Club/Intramural Sports

Club sport tackles new demographic

Marlena Skrobe//The Miami Hurricane

Ivy Leaguers in the U.S. have been playing Rugby since 1840. At UM Rugby has been played since 1989 and since the clubs inception it has had one coach, Frank Williams. Prior to his work here at UM, he coached the local Miami Rugby Club.

Williams has no other affiliation with the school other than the club.

“I coach and teach the game,” said Williams, “Some of these guys have never seen a rugby ball.”

According to the president of the club Sophomore Nick Davis, rugby is a complicated mix of soccer and football with fifteen players from a team on the field at once. A rugby ball is white and egg shaped, like a football but smooth with more rounded ends.

Rugby was created at, and later named for, the Rugby School in England when a man named William Webb Ellis was playing soccer and picked up the ball to score in 1823, according to the official site of USA Rugby.

According to the site, there are four ways to score in a rugby game. Similar to football, there are ‘try zones’ instead of end zones, and when the ball crosses an opponent’s goal into the try zone it is called a ‘try’ instead of a touch down and is worth five points. After scoring a try the scoring team gets a chance to kick the ball, like football’s extra point field goal, over the cross bar and through posts of the capital h-shaped rugby uprights for a ‘conversion’ worth two points.

Like soccer, rugby is a continuous, full contact sport where, unlike football, when a tackle is made play continues.

“It’s difficult but you can pick it up fairly quickly,” said Davis.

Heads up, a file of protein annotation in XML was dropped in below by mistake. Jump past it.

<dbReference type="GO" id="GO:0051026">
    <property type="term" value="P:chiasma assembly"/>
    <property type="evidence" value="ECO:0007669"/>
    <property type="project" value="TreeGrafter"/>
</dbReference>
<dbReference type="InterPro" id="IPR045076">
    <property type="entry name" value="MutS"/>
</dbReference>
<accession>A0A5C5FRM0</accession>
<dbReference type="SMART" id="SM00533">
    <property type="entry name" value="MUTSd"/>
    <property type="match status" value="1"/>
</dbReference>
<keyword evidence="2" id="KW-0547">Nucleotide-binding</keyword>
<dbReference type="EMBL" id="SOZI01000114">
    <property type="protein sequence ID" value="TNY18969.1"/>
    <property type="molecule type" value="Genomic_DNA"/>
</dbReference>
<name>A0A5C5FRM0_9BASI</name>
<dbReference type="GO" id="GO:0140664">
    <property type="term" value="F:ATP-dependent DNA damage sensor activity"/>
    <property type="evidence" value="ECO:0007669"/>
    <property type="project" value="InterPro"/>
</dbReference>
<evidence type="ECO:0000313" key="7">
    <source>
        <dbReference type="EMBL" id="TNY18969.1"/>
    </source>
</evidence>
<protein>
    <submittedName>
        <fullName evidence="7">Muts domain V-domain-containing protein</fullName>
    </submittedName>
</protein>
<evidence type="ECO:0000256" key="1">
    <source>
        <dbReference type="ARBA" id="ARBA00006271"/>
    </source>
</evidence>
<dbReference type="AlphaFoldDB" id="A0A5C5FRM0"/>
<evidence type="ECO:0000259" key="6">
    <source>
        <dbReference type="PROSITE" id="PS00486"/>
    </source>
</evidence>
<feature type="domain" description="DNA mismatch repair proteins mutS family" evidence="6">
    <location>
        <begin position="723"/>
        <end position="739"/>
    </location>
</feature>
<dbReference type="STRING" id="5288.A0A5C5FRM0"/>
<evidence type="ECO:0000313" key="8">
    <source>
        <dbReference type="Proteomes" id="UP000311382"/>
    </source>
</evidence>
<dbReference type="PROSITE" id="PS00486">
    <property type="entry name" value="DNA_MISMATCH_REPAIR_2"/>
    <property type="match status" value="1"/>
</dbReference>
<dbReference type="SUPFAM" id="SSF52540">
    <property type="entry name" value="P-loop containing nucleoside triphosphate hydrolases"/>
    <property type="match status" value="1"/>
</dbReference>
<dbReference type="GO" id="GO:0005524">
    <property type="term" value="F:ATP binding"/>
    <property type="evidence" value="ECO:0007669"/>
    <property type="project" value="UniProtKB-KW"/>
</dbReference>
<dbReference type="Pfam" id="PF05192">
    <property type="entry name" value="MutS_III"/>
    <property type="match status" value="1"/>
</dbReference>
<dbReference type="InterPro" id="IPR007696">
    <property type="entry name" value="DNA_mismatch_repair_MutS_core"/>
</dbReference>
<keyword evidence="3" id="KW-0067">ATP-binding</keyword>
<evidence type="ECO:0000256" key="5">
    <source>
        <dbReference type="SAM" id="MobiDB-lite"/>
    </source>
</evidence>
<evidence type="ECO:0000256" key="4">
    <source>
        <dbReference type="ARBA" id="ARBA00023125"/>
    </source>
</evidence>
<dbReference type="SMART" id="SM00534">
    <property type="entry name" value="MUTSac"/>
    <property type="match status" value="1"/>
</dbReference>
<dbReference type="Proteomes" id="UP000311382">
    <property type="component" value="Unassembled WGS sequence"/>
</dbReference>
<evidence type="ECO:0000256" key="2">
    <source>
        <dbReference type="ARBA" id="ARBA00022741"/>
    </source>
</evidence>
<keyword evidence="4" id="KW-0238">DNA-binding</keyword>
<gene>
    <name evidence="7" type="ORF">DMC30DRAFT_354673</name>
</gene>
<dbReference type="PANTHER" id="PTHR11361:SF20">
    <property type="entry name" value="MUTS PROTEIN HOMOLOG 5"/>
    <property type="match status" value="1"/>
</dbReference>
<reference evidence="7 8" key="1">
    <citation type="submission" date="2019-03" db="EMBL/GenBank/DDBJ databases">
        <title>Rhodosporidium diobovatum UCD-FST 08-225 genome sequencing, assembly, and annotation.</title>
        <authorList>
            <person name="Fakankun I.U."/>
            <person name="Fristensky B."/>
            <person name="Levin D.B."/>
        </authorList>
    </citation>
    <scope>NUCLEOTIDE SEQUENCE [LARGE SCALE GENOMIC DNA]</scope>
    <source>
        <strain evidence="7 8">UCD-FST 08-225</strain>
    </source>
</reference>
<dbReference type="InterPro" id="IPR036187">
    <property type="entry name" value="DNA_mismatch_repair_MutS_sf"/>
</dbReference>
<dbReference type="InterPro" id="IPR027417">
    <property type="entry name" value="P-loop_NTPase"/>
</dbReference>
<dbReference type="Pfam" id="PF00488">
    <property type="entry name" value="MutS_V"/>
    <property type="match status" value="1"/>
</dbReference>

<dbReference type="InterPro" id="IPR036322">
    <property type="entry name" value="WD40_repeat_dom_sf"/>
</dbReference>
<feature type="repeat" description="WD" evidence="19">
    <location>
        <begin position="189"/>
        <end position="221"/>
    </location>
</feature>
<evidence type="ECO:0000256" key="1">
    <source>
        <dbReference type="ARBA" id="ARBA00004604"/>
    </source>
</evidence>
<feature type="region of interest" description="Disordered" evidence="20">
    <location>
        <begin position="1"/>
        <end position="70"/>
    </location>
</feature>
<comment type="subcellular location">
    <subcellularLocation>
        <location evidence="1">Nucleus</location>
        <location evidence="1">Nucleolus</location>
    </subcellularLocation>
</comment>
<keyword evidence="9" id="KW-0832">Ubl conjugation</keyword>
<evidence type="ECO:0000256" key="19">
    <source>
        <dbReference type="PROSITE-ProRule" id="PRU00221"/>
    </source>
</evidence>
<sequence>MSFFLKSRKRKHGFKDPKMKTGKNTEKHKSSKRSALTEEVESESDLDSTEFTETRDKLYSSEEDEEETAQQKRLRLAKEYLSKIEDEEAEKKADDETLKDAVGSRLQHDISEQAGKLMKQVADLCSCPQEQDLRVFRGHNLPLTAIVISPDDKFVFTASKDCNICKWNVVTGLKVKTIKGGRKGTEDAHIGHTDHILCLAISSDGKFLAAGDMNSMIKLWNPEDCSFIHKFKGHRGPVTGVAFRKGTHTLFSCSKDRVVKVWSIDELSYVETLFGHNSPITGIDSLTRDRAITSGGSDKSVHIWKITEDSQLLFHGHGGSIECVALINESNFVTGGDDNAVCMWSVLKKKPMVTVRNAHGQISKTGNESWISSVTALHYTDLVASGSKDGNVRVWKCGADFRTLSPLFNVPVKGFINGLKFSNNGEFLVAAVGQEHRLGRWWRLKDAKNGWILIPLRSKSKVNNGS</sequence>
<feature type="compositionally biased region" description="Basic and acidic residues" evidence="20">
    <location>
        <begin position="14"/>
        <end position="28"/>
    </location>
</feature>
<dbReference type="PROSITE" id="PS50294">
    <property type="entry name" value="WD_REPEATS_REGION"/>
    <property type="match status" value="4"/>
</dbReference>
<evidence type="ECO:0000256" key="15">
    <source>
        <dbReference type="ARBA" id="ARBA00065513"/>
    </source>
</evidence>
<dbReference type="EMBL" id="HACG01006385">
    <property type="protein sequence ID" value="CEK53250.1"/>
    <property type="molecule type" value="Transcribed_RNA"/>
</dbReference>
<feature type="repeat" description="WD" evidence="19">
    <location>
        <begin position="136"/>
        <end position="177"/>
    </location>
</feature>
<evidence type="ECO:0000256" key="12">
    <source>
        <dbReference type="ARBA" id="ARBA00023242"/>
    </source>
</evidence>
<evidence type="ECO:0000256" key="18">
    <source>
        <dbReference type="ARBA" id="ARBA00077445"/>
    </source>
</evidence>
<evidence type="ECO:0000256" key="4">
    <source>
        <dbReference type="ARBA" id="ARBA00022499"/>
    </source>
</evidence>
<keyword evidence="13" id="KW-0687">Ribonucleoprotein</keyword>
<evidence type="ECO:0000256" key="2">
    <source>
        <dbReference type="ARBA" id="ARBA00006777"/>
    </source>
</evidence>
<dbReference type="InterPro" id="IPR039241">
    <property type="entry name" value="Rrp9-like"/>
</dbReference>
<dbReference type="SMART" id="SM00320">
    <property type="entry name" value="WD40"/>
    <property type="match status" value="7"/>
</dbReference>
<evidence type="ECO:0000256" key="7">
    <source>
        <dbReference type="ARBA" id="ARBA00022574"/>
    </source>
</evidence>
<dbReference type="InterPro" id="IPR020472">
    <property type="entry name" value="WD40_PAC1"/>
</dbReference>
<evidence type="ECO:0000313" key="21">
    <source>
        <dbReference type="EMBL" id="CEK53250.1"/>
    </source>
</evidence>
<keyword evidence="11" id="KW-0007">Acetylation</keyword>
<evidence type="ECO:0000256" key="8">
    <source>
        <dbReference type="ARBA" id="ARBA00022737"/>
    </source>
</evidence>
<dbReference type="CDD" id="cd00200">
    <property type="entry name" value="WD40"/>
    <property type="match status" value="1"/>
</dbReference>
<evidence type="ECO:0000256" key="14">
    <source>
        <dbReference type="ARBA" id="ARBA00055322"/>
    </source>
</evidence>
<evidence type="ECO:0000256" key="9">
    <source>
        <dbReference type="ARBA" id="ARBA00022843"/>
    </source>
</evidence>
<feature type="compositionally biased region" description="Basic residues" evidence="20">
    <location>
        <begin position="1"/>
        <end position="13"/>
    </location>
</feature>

This year the team has about 40 members allowing them to travel and compete with two different squads, guaranteeing everyone a chance to play. They don’t hold tryouts or make cuts to the team and welcome anyone to play with no experience necessary.

“Sometimes we’re brilliant and sometimes we’re not so brilliant,” said Williams.

This semester the team is 5-1, with their only loss going to the nationally ranked team from University of South Florida (USF).

“We out played them,” said Senior Mike Scanlon, team captain, “We were winning at half time but we missed three tackles that led to their scoring.”

At the end of the semester they’ll travel to the national tournament in Mobile, Ala.

“We have players who have been playing for maybe a month on our A-side, as well as Australian exchange students who have been playing since they could walk,” said Davis, “More than likely, if its your first game, you won’t be sure exactly what is going on, but that makes it even more fun.”

The players have all different reasons for playing. For Davis, it was his brother.

“My brother was my idol,” said Davis, “I played with him on our high school team and we got really close.”

For others it’s a good way to stay in shape and get outside for a study break.

“I played a lot of contact sports in high school and I needed to find an outlet for that energy when I got to college,” said Senior Tad Debarros.

The team practices Tuesdays and Thursdays from 5 to 7 p.m. on the IM fields and has friendly matches almost every weekend.

“You get addicted,” said Scanlon.

UM Men’s Club Rugby’s next home game is Saturday, Oct. 30, at 2 p.m. on the IM fields where they’ll face off against Florida International University (FIU).

For more information UM Men’s Club Rugby can be contacted at umiamirugby@gmail.com.

Sandra Montalvo may be contacted at smontalvo@themiamihurricane.com.


October 20, 2010

Reporters

Sandra Montalvo

Contributing Sports Writer


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